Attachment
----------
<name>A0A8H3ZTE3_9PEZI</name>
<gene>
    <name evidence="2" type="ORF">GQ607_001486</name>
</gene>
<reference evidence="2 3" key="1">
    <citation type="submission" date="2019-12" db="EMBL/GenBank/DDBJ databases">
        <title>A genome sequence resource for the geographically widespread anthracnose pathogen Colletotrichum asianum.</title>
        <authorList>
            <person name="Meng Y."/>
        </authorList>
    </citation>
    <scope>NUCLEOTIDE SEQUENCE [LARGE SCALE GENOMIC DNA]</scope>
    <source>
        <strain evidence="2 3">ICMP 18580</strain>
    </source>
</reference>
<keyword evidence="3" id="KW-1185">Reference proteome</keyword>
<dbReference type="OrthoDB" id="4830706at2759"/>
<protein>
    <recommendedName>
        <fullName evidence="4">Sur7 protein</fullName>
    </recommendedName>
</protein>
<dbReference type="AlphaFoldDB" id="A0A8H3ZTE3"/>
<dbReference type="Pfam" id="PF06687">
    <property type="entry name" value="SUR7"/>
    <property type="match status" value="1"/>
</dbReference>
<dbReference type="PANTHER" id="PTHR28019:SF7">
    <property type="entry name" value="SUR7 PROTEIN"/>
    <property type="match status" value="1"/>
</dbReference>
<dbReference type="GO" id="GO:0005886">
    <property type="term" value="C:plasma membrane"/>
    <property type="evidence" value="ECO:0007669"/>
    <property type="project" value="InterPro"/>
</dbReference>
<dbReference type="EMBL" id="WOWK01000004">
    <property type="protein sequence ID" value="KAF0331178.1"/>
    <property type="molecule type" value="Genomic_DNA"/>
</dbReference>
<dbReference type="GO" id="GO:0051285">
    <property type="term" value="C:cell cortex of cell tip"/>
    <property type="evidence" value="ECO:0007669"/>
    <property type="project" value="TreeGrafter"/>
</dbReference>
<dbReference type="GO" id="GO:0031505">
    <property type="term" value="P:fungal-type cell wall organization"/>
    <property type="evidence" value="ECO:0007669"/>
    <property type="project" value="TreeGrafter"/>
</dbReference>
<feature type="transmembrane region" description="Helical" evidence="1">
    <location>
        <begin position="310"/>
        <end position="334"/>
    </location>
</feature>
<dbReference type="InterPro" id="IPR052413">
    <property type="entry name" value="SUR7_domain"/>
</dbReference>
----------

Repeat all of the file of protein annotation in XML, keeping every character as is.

<name>A0A8H3ZTE3_9PEZI</name>
<gene>
    <name evidence="2" type="ORF">GQ607_001486</name>
</gene>
<reference evidence="2 3" key="1">
    <citation type="submission" date="2019-12" db="EMBL/GenBank/DDBJ databases">
        <title>A genome sequence resource for the geographically widespread anthracnose pathogen Colletotrichum asianum.</title>
        <authorList>
            <person name="Meng Y."/>
        </authorList>
    </citation>
    <scope>NUCLEOTIDE SEQUENCE [LARGE SCALE GENOMIC DNA]</scope>
    <source>
        <strain evidence="2 3">ICMP 18580</strain>
    </source>
</reference>
<keyword evidence="3" id="KW-1185">Reference proteome</keyword>
<dbReference type="OrthoDB" id="4830706at2759"/>
<protein>
    <recommendedName>
        <fullName evidence="4">Sur7 protein</fullName>
    </recommendedName>
</protein>
<dbReference type="AlphaFoldDB" id="A0A8H3ZTE3"/>
<dbReference type="Pfam" id="PF06687">
    <property type="entry name" value="SUR7"/>
    <property type="match status" value="1"/>
</dbReference>
<dbReference type="PANTHER" id="PTHR28019:SF7">
    <property type="entry name" value="SUR7 PROTEIN"/>
    <property type="match status" value="1"/>
</dbReference>
<dbReference type="GO" id="GO:0005886">
    <property type="term" value="C:plasma membrane"/>
    <property type="evidence" value="ECO:0007669"/>
    <property type="project" value="InterPro"/>
</dbReference>
<dbReference type="EMBL" id="WOWK01000004">
    <property type="protein sequence ID" value="KAF0331178.1"/>
    <property type="molecule type" value="Genomic_DNA"/>
</dbReference>
<dbReference type="GO" id="GO:0051285">
    <property type="term" value="C:cell cortex of cell tip"/>
    <property type="evidence" value="ECO:0007669"/>
    <property type="project" value="TreeGrafter"/>
</dbReference>
<dbReference type="GO" id="GO:0031505">
    <property type="term" value="P:fungal-type cell wall organization"/>
    <property type="evidence" value="ECO:0007669"/>
    <property type="project" value="TreeGrafter"/>
</dbReference>
<feature type="transmembrane region" description="Helical" evidence="1">
    <location>
        <begin position="310"/>
        <end position="334"/>
    </location>
</feature>
<dbReference type="InterPro" id="IPR052413">
    <property type="entry name" value="SUR7_domain"/>
</dbReference>